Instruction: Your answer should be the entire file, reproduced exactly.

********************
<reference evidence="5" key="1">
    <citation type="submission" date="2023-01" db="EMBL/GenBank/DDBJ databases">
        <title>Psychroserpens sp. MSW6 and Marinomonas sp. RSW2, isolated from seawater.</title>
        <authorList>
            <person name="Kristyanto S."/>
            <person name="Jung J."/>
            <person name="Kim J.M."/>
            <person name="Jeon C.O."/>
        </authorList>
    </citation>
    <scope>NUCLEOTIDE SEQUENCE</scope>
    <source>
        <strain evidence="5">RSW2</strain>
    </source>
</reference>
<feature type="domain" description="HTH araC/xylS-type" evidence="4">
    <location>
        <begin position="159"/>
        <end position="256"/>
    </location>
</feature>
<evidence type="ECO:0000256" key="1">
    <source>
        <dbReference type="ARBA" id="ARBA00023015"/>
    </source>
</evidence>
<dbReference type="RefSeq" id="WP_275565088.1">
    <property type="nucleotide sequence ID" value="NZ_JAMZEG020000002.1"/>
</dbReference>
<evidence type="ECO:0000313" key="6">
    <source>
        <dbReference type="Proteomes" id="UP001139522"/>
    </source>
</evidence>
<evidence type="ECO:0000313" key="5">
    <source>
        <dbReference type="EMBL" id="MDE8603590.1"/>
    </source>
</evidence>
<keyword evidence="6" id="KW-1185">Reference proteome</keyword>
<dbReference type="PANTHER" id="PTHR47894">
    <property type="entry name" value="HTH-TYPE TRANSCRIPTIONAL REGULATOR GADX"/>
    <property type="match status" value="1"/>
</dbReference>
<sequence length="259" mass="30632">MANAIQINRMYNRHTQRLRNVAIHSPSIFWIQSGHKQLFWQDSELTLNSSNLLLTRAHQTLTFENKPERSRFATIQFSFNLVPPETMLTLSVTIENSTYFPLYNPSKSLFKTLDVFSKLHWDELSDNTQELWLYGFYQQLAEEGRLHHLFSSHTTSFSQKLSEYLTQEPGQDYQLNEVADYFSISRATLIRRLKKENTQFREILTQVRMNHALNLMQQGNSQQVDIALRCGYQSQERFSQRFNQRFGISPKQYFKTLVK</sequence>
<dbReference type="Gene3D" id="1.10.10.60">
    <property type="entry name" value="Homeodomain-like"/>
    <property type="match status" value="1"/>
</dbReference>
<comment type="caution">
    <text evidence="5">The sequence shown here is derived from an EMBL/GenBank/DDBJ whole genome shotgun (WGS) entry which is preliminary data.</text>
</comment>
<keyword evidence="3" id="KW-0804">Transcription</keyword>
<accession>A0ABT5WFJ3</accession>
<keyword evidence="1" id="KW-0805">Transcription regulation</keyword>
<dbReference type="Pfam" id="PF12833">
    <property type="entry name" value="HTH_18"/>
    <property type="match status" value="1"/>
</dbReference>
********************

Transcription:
<reference evidence="5" key="1">
    <citation type="submission" date="2023-01" db="EMBL/GenBank/DDBJ databases">
        <title>Psychroserpens sp. MSW6 and Marinomonas sp. RSW2, isolated from seawater.</title>
        <authorList>
            <person name="Kristyanto S."/>
            <person name="Jung J."/>
            <person name="Kim J.M."/>
            <person name="Jeon C.O."/>
        </authorList>
    </citation>
    <scope>NUCLEOTIDE SEQUENCE</scope>
    <source>
        <strain evidence="5">RSW2</strain>
    </source>
</reference>
<feature type="domain" description="HTH araC/xylS-type" evidence="4">
    <location>
        <begin position="159"/>
        <end position="256"/>
    </location>
</feature>
<evidence type="ECO:0000256" key="1">
    <source>
        <dbReference type="ARBA" id="ARBA00023015"/>
    </source>
</evidence>
<dbReference type="RefSeq" id="WP_275565088.1">
    <property type="nucleotide sequence ID" value="NZ_JAMZEG020000002.1"/>
</dbReference>
<evidence type="ECO:0000313" key="6">
    <source>
        <dbReference type="Proteomes" id="UP001139522"/>
    </source>
</evidence>
<evidence type="ECO:0000313" key="5">
    <source>
        <dbReference type="EMBL" id="MDE8603590.1"/>
    </source>
</evidence>
<keyword evidence="6" id="KW-1185">Reference proteome</keyword>
<dbReference type="PANTHER" id="PTHR47894">
    <property type="entry name" value="HTH-TYPE TRANSCRIPTIONAL REGULATOR GADX"/>
    <property type="match status" value="1"/>
</dbReference>
<sequence length="259" mass="30632">MANAIQINRMYNRHTQRLRNVAIHSPSIFWIQSGHKQLFWQDSELTLNSSNLLLTRAHQTLTFENKPERSRFATIQFSFNLVPPETMLTLSVTIENSTYFPLYNPSKSLFKTLDVFSKLHWDELSDNTQELWLYGFYQQLAEEGRLHHLFSSHTTSFSQKLSEYLTQEPGQDYQLNEVADYFSISRATLIRRLKKENTQFREILTQVRMNHALNLMQQGNSQQVDIALRCGYQSQERFSQRFNQRFGISPKQYFKTLVK</sequence>
<dbReference type="Gene3D" id="1.10.10.60">
    <property type="entry name" value="Homeodomain-like"/>
    <property type="match status" value="1"/>
</dbReference>
<comment type="caution">
    <text evidence="5">The sequence shown here is derived from an EMBL/GenBank/DDBJ whole genome shotgun (WGS) entry which is preliminary data.</text>
</comment>
<keyword evidence="3" id="KW-0804">Transcription</keyword>
<accession>A0ABT5WFJ3</accession>
<keyword evidence="1" id="KW-0805">Transcription regulation</keyword>
<dbReference type="Pfam" id="PF12833">
    <property type="entry name" value="HTH_18"/>
    <property type="match status" value="1"/>
</dbReference>